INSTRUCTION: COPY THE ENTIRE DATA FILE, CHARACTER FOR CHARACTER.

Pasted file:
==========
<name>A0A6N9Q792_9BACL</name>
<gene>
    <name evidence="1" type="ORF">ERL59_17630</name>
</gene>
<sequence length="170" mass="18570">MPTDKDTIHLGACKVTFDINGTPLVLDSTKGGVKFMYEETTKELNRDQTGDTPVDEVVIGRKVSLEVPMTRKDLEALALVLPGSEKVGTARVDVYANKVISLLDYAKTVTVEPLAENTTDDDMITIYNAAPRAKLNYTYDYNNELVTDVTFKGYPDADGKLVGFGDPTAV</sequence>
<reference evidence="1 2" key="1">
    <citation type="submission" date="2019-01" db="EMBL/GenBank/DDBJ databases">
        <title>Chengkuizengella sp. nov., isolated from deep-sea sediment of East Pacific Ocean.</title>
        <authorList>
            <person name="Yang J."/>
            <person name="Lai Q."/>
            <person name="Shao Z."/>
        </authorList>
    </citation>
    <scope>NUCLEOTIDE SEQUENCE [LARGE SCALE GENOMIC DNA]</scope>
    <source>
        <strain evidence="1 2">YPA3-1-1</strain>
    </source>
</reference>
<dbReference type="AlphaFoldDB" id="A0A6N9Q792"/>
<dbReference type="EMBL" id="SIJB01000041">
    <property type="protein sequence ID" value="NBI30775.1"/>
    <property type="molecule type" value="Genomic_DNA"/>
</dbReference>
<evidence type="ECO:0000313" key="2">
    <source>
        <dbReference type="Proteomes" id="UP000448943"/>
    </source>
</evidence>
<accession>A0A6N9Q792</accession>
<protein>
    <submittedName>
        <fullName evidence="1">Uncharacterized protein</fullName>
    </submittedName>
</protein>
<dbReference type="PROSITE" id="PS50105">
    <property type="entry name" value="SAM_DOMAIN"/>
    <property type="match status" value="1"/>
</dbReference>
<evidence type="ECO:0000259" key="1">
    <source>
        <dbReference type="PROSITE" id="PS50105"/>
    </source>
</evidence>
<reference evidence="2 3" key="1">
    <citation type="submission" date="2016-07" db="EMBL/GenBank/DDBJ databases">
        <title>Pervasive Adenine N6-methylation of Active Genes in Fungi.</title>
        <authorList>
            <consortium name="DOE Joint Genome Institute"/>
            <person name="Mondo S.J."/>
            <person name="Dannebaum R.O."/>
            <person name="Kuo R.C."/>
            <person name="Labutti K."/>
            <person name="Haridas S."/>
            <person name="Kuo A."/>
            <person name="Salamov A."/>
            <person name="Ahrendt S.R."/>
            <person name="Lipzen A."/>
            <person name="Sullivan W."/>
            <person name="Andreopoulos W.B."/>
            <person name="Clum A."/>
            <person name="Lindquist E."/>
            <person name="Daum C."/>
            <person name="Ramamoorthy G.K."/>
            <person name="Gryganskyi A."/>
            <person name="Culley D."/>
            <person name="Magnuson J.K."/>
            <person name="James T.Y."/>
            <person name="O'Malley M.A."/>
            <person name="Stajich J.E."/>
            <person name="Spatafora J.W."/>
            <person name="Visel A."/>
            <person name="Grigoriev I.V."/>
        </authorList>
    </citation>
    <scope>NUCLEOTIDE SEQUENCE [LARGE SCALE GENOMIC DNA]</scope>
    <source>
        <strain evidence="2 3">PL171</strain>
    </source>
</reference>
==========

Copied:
<name>A0A6N9Q792_9BACL</name>
<gene>
    <name evidence="1" type="ORF">ERL59_17630</name>
</gene>
<sequence length="170" mass="18570">MPTDKDTIHLGACKVTFDINGTPLVLDSTKGGVKFMYEETTKELNRDQTGDTPVDEVVIGRKVSLEVPMTRKDLEALALVLPGSEKVGTARVDVYANKVISLLDYAKTVTVEPLAENTTDDDMITIYNAAPRAKLNYTYDYNNELVTDVTFKGYPDADGKLVGFGDPTAV</sequence>
<reference evidence="1 2" key="1">
    <citation type="submission" date="2019-01" db="EMBL/GenBank/DDBJ databases">
        <title>Chengkuizengella sp. nov., isolated from deep-sea sediment of East Pacific Ocean.</title>
        <authorList>
            <person name="Yang J."/>
            <person name="Lai Q."/>
            <person name="Shao Z."/>
        </authorList>
    </citation>
    <scope>NUCLEOTIDE SEQUENCE [LARGE SCALE GENOMIC DNA]</scope>
    <source>
        <strain evidence="1 2">YPA3-1-1</strain>
    </source>
</reference>
<dbReference type="AlphaFoldDB" id="A0A6N9Q792"/>
<dbReference type="EMBL" id="SIJB01000041">
    <property type="protein sequence ID" value="NBI30775.1"/>
    <property type="molecule type" value="Genomic_DNA"/>
</dbReference>
<evidence type="ECO:0000313" key="2">
    <source>
        <dbReference type="Proteomes" id="UP000448943"/>
    </source>
</evidence>
<accession>A0A6N9Q792</accession>
<protein>
    <submittedName>
        <fullName evidence="1">Uncharacterized protein</fullName>
    </submittedName>
</protein>
<dbReference type="PROSITE" id="PS50105">
    <property type="entry name" value="SAM_DOMAIN"/>
    <property type="match status" value="1"/>
</dbReference>
<evidence type="ECO:0000259" key="1">
    <source>
        <dbReference type="PROSITE" id="PS50105"/>
    </source>
</evidence>
<reference evidence="2 3" key="1">
    <citation type="submission" date="2016-07" db="EMBL/GenBank/DDBJ databases">
        <title>Pervasive Adenine N6-methylation of Active Genes in Fungi.</title>
        <authorList>
            <consortium name="DOE Joint Genome Institute"/>
            <person name="Mondo S.J."/>
            <person name="Dannebaum R.O."/>
            <person name="Kuo R.C."/>
            <person name="Labutti K."/>
            <person name="Haridas S."/>
            <person name="Kuo A."/>
            <person name="Salamov A."/>
            <person name="Ahrendt S.R."/>
            <person name="Lipzen A."/>
            <person name="Sullivan W."/>
            <person name="Andreopoulos W.B."/>
            <person name="Clum A."/>
            <person name="Lindquist E."/>
            <person name="Daum C."/>
            <person name="Ramamoorthy G.K."/>
            <person name="Gryganskyi A."/>
            <person name="Culley D."/>
            <person name="Magnuson J.K."/>
            <person name="James T.Y."/>
            <person name="O'Malley M.A."/>
            <person name="Stajich J.E."/>
            <person name="Spatafora J.W."/>
            <person name="Visel A."/>
            <person name="Grigoriev I.V."/>
        </authorList>
    </citation>
    <scope>NUCLEOTIDE SEQUENCE [LARGE SCALE GENOMIC DNA]</scope>
    <source>
        <strain evidence="2 3">PL171</strain>
    </source>
</reference>